5. A partnership is undoubtedly the relation which subsists between persons carrying on business in common with a view to making profit. The partners are collectively referred to as a firm. The mercantile view generally is to look upon the firm as a body distinct from its members and having rights and obligations of its own. But the legal notion of a firm is different, since the legal view is that the firm is not recognised as distinct from the members composing it. In fact, the law ignores the firm but looks to the partners for its identity and composition. In the eye of law, therefore, the rights and obligations of the firm are really the rights and obligations of the individuals constituting it. As is often said, the firm is a short collective name for the individual partners who constitute it and is neither a legal entity nor an artificial person nor a corporation, although the common law provides, probably for convenience, for the firm name being utilised for the purpose of suing and of being sued. It is in this light of the legal notion of a partnership firm that the status of an assessee in juxtaposition to the firm has to be adjudged. The constitution of both the firm and the assessee disclose that there are identical partners in both. The sharing also is reported to be similar. In such circumstances, the law treats them as only one firm though, for convenience, they transact business under two different trading styles.
6. Sir John Beaumont C. J. in Vissonji Sons & Co. v. Commissioner of Income-tax,  14 I.T.R. 272 (Bom.) expressed the view that in law a firm had no existence independent of its partners and if there are two firms consisting of 'exactly the same partners, the real position in law was that there was only one firm. It may carry on separate business and may carry on these businesses in different names but in fact there was only one firm in law'. Chagla C.J. in Jesinghhai Ujamshi v. Commissioner of Income-tax, : 18ITR23(Bom) (Bom.) thought that the above statement of law was obiter. With great respect we think the exposition is of general application. In fact the dicta in Uissonji Sons & Co. v. Commissioner of Income-tax was quoted with approval in S. S. Subbier v. Commissioner of Excess Profits Tax, : 35ITR362(Mad) . In Jesingbhai Vjamshi v. Commissioner of Income-tax the learned judges took a different view probably because there was not the identity of business between the two firms .having common partners and, in fact, the facts disclose that the sharing of; profits also was in different proportions. In the end they accept that the proposition that the same persons with the same shares cannot for income-tax purposes be partners of two entirely separate firms, though, a highly attractive abstract proposition, is always a question of fact to be decided on the merits of each case.
7. We have already noticed the facts in the case. When the assesseevoluntarily undertook to pay the demand in question as sales tax; it did itbecause of its conscious identity of the personnel of the firm and that of theassessee. Such unison and identity in purpose and in commerce was the intention behind the undertaking being taken over by the assessee. No doubt, ittook over all the liabilities and assets,' which included the sales tax reserve.This again was at a time when the statutory liability for .sales tax payablefor the year was not quantified. Here again the intention is clear that the assesses undertook the liability for sales tax, whatever may be the amount, in order to continue its trade. What may be normally said of an ordinary trade liability cannot be said of a statutory liability or a fiscal liability. Such a liability is assumed not because of the contract of transfer of assets, but because it is a necessary annexure to the incidence of the business having been taken over and continued. In the words of Rajagopalan, Offg. C.J., who spoke for the Bench in Associated Printers (Madras) Private Ltd. v. Commissioner of Income-tax, : 43ITR281(Mad) (Mad.):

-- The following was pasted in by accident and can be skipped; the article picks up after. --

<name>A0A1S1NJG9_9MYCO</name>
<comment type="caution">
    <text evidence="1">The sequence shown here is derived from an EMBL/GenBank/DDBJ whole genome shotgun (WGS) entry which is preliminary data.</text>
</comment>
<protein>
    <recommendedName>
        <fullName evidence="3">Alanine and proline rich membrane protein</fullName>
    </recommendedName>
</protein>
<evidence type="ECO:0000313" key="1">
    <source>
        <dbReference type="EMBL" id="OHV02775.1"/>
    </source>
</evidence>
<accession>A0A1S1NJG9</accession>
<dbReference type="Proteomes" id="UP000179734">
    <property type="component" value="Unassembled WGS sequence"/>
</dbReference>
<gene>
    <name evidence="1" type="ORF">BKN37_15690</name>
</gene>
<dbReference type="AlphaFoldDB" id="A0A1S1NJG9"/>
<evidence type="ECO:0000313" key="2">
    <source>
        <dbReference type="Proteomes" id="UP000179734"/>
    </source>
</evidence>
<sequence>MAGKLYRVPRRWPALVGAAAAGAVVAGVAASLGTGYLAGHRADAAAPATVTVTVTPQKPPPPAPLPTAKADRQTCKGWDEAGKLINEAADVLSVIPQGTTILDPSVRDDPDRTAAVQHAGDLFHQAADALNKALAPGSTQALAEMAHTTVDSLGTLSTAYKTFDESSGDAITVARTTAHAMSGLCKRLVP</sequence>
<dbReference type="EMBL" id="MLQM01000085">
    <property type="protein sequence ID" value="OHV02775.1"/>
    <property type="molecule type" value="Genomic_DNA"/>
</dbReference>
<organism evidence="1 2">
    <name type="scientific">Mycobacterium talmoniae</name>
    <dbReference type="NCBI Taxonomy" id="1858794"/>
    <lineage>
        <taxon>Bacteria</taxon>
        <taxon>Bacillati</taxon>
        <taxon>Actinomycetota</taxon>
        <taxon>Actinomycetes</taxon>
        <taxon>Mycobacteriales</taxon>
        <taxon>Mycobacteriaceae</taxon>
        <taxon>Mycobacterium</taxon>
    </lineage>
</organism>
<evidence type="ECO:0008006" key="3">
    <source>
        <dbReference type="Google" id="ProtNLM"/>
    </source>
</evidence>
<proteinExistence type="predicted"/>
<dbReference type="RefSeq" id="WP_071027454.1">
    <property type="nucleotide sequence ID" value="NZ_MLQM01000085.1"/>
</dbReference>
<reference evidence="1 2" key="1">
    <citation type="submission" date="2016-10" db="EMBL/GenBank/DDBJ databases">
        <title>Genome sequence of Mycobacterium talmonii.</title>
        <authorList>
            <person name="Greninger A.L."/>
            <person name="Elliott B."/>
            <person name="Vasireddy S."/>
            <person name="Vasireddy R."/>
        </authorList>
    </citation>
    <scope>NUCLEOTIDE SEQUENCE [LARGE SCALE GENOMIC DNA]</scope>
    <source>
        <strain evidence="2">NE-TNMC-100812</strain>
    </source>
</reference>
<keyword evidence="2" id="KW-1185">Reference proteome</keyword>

'The payment made in discharge of a contractual liability imposed in express terms by the contract of transfer or sale and equated to payment in part of the purchase price is laid out to complete the purchase and to discharge the purchaser's liability. The principle applicable to such payments, that they constitute expenditure of a capital nature, cannot be extended to a case like the present, where the liability devolved on the assessee-company by operation of law.'
8. Mr. Balasubrahmanyan, for the revenue, however strenuously contended that, as a partnership is a legal entity for purposes of fiscal law such as the Income-tax Act or the Sales Tax Act, the assessee should be treated ipso facto as a different legal entity from the firm. Reliance is placed on Com missioner of Income-tax V. Abdullabhai Abdulkadar, : 41ITR545(SC) and State of Punjab-v. Jullundur Vegetable Syndicate, : 2SCR457 , The former was a cash where a resident firm was treated as the agent of a non-resident principal and assessed to tax payable by the non-resident. The resident-firm had to pay a considerable sum by way of such tax, which amount it later claimed as a bad debt or trading loss because it could not recover it from the principal (nonresident). The Supreme court held :